Staff Love Languages

Examples of Staff Love Languages

Ahead of Valentine’s Day, it’s a good time to think about the love languages of your colleagues/staff. This is always important to think about, but it feels more important with the low morale, stress of Covid & handing out test kits, and winter blahs; I want to ensure that my staff feel appreciated and supported as much as possible. Below is my riff on the five long languages as they apply to working in the library.

Uncategorized

To Boldly Go Where They Have Not Gone Before

If you are lucky, you will have the opportunity to host a library school student; someone who thinks working with youth, caregivers, and families is absolutely the best.  Given that, I must be extremely lucky.  At last count, I have been able to do so fifty-two times.     Sometimes they are paid, sometimes not.  They can be called interns, or practicum students, or a number of other titles.  Whether they are just entering the professional workforce straight from college and graduate school, or have any number of years’ experience within or beyond the library world, an opportunity awaits for everyone involved.  In just one or two semesters, your investment of time, and sharing of knowledge, can turn out to be the pivotal learning experience for an aspiring children’s librarian. It all begins with a promise.  You promise to train them in all manner of library things.  They promise to apply…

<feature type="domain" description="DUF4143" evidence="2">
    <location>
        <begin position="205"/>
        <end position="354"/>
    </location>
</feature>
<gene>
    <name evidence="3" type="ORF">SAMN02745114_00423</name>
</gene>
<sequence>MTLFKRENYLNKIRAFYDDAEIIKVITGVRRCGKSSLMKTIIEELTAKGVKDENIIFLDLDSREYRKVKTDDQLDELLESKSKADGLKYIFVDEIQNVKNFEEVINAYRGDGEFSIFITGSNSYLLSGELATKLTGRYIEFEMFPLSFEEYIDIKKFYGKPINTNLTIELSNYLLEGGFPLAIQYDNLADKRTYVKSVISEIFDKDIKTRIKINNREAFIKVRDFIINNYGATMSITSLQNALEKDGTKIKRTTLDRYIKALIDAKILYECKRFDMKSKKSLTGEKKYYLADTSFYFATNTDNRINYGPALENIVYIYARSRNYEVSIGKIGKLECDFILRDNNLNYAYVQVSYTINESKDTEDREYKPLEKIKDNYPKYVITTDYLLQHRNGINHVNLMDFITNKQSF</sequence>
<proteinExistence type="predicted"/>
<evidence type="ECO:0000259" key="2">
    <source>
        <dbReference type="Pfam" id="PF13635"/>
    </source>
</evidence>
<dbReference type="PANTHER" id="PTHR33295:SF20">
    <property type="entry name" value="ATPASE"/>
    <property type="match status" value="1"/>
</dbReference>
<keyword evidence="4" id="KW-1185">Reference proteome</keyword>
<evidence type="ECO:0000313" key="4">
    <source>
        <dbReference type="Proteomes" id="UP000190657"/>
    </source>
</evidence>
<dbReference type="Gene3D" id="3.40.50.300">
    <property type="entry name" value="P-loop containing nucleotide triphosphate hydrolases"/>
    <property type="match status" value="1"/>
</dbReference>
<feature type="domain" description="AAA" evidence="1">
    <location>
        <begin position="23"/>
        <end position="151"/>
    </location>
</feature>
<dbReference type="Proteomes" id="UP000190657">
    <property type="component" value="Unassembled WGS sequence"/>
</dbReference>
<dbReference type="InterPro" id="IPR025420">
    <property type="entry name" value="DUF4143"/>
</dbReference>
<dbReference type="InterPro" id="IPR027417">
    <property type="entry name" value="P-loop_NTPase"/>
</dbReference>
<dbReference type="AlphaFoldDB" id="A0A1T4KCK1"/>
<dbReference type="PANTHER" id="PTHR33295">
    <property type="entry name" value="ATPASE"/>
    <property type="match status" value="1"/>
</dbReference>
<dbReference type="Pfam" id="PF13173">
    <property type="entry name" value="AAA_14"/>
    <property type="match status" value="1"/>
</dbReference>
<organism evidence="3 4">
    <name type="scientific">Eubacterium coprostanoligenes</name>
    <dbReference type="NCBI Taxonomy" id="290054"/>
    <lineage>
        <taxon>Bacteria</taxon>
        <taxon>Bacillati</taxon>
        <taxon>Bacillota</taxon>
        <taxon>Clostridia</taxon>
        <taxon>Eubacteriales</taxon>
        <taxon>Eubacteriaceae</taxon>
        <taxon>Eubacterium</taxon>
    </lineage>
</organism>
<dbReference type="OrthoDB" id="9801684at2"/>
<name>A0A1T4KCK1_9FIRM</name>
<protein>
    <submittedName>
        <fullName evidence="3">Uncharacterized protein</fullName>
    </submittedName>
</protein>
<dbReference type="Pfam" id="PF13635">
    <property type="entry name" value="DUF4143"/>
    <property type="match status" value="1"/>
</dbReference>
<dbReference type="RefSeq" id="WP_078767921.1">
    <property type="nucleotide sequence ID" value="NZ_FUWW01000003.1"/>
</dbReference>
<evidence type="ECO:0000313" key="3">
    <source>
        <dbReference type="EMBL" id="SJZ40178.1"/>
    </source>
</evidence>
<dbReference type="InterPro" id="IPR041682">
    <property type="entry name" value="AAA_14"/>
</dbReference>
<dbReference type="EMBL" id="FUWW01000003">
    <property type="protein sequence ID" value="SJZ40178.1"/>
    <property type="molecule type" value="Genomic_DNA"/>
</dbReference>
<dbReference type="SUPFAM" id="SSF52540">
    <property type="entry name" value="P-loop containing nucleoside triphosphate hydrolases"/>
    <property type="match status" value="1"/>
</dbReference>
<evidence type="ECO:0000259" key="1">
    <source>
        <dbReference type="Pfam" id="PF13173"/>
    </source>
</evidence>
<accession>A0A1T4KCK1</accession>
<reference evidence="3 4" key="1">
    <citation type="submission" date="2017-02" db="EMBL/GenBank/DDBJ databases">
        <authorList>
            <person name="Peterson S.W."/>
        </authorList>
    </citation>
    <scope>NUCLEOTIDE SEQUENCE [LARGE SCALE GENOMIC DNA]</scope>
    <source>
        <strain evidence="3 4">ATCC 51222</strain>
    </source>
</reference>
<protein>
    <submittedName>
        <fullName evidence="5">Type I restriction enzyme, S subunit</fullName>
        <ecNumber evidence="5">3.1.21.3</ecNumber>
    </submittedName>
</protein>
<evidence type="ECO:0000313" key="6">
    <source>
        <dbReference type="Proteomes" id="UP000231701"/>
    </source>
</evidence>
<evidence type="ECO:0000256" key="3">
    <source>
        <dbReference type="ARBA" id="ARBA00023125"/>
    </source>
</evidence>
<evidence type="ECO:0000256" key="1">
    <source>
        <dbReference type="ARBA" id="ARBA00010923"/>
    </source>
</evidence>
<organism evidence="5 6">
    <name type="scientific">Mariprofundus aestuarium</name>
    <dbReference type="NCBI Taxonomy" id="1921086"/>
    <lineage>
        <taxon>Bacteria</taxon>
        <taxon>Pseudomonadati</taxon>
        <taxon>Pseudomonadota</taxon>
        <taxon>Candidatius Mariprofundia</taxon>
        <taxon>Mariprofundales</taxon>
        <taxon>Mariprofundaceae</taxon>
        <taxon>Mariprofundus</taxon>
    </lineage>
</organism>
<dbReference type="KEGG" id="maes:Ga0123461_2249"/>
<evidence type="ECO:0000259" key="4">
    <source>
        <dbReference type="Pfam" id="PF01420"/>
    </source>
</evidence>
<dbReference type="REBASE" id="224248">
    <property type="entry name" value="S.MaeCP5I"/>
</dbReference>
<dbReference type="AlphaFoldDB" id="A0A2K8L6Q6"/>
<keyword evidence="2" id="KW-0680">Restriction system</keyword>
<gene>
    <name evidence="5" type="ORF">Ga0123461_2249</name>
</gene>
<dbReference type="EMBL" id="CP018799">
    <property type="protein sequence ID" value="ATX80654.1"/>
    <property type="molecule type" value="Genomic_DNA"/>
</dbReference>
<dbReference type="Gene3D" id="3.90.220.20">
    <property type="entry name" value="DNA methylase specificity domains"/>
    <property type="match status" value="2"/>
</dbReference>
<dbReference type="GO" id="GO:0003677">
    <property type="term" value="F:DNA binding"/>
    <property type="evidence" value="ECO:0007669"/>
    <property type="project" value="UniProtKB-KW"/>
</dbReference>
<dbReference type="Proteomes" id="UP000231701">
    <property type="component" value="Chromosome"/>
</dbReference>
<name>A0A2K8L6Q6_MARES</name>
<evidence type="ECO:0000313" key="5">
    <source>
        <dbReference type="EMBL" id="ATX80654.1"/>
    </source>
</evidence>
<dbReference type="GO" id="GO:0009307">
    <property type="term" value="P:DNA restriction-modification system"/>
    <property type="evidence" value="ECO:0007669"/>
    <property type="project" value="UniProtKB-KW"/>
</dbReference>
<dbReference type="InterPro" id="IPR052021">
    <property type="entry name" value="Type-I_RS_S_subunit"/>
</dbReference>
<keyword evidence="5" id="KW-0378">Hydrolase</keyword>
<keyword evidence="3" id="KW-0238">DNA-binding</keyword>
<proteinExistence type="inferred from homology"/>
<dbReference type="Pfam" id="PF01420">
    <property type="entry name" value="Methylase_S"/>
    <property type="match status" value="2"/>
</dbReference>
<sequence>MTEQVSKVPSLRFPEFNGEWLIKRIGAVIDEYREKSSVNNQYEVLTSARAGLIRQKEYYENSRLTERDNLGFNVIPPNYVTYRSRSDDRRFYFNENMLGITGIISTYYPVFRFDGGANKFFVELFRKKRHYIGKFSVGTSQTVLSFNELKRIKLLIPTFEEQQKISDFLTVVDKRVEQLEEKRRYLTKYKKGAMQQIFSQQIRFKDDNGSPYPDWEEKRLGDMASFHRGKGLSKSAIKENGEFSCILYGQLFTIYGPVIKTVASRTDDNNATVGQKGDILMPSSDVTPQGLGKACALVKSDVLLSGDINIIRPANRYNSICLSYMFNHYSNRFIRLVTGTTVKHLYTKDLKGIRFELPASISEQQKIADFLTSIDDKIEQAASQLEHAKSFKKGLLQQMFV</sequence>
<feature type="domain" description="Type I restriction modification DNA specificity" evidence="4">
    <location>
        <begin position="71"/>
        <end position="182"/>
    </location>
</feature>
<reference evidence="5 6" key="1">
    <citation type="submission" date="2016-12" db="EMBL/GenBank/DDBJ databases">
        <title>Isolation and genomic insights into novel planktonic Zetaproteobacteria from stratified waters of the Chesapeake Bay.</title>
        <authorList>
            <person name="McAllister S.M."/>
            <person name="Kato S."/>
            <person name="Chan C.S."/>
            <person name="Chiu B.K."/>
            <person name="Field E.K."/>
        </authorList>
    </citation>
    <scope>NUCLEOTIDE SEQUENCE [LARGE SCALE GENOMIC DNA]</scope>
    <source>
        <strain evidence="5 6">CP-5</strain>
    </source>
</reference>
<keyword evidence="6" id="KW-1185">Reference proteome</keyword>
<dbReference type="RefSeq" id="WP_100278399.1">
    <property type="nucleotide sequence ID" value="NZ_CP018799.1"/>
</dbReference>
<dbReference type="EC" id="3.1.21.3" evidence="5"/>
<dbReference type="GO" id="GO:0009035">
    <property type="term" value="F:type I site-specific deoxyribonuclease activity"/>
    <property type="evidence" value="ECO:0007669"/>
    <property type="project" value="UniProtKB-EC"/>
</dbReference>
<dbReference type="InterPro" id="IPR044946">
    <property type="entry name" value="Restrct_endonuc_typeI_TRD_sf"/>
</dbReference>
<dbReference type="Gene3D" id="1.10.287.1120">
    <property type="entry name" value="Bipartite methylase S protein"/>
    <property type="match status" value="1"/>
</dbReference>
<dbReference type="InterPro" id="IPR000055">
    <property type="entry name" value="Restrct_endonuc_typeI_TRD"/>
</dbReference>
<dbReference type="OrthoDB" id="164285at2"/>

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Leadership During COVID-19

Almost exactly a year ago, I wrote a post for the ALSC blog titled, ‘Leading Toward a Shared Vision and Common Purpose.’  I cited Richard Harwood’s book, Stepping Forward: A Positive Path to Transform Our Communities and Our Lives, for finding hope through common purpose and collective action. This call to step forward and find authentic hope is even more relevant in today’s pandemic-changed world. COVID-19 has been an extreme test of leadership across the country, causing even the strongest and most seasoned leaders to begin dreaming of early retirement. The library world is no exception. How can we be the kind of leader our teams need during so much uncertainty and change? What leadership skills and traits are most beneficial in these trying times? As a new library director (7 months in!), I’ve consulted many resources for ‘crisis leadership’ advice. Providing strong leadership for our teams is especially important…

Administrative and Management Skills

How to look ahead…

We are in a historical moment. A pandemic. We can’t do what we have always done, and maybe that’s a good thing. I hope that our systems, our peers, and ourselves take a second or eighth look at what we have always done and see the potential to do more or rediscover what we could do. As numbers increase across the country, and more uncertainty looms with the flu season upon us, it’s getting kind of hard to go work. Even if you love it. And so many of us really do. This is a difficult time to work in the public, and it’s a difficult time to manage those who do. Psst. I don’t actually have any answers. I keep going because it’s my job, and I want to serve my community and support my staff. So, to go on… I practice safety at work. I wash my hands…